Historical Journey of Curriculum

This article definitely caught me by surprise just as to how negatively it dealt with the different races. Yes, in all reality, races are viewed at different importance levels, they are at socioeconomic levels but that doesn’t make it right to view them this way. While reading about how these races were taught was shocking how teachers were initially taught to single out their differences and criticize them for it. They automatically held this assumption and a specific few would never be smart enough, will never go anywhere in life or hold any significant importance in the future so they held back from teaching them the level they deserved, strictly based on what race they were born into. Not that anyone should be ashamed of the race their are, but it isn’t exactly their choice either. A person is created by whichever race their parents are, punishing them for this is not fair at all because they cannot do anything about it or try to get out of these awful stereotypes.

When teachers are taught to think in these racial terms they are simply being lazy in the fact that they throw labels on these students as an excuse for their flaws. They could easily teach them an extremely worthwhile lesson, or spend that extra time to help improve their basic literacy skills, but instead they say ‘hmm nope. He/she is of a less important race (Chinese/Indian from the article) so therefore they aren’t capable of being intelligent”. Taking into consideration that this article is written from many years ago, this prejudice is definitely still around today. Teachers, and just society in general, are so quick to judge a student based on skin color, or factual race, and assume they know their entire life story and capabilities. This judgement is wrong even if the student is white as well, all opportunities to allow our students to continue to grow should always be provided regardless of their background.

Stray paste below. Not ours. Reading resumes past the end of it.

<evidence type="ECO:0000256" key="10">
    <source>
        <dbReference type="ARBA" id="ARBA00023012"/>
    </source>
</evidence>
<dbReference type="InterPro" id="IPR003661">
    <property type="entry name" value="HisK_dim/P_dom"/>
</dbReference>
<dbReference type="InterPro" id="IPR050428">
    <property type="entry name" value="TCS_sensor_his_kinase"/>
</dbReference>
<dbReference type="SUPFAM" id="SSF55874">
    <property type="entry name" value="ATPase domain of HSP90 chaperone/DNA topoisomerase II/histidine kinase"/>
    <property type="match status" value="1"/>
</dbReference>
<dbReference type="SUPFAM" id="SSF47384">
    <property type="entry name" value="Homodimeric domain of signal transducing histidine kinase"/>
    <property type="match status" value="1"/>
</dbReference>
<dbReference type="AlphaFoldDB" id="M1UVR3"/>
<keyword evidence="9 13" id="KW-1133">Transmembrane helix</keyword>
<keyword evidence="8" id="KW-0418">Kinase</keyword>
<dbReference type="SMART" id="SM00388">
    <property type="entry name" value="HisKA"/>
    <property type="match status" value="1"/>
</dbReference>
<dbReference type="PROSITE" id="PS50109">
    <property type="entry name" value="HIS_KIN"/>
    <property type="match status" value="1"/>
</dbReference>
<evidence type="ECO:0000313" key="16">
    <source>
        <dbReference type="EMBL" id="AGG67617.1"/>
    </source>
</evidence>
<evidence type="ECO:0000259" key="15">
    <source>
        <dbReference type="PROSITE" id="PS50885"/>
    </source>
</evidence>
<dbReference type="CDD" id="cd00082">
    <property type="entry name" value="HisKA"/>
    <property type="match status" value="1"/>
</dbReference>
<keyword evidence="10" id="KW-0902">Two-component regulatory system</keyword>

2 thoughts on “Historical Journey of Curriculum

  1. I agree that society is still quite judgemental of others, but I’m wondering if you have come across a teacher who didn’t judge their students based on race. If yes, how could you tell and if no, do you think it is possible for teachers not to be judgemental in some sort?

    • Good point Courtney. I suppose you could say I have teachers who choose to act out, or not act out based on their judgements. Criticizing, judging or assuming things about people is almost unavoidable in today’s society. Whether its walking down the hallway here at school, or seeing someone in the grocery store, I think we can all admit to judging or commenting on some characteristic of that person. This may not always be race-based, often clothing choice or physical appearance as we rarely know who the person is, but judgement being good or bad is always happening around us. I have experienced teachers who judge their students on clothing, which leads to them assuming which ones comes from a more wealthier family than the other. I’ve had professors who have judged our subject ability based on the faculty we are enrolled in, some have been positive, others not so much. I’m sure teachers do have the ability to not judge their students, but even if they do they definitely have the choice to choose whether they act out with that judgement or not. Do you agree? Have you had judgmental teachers or no?

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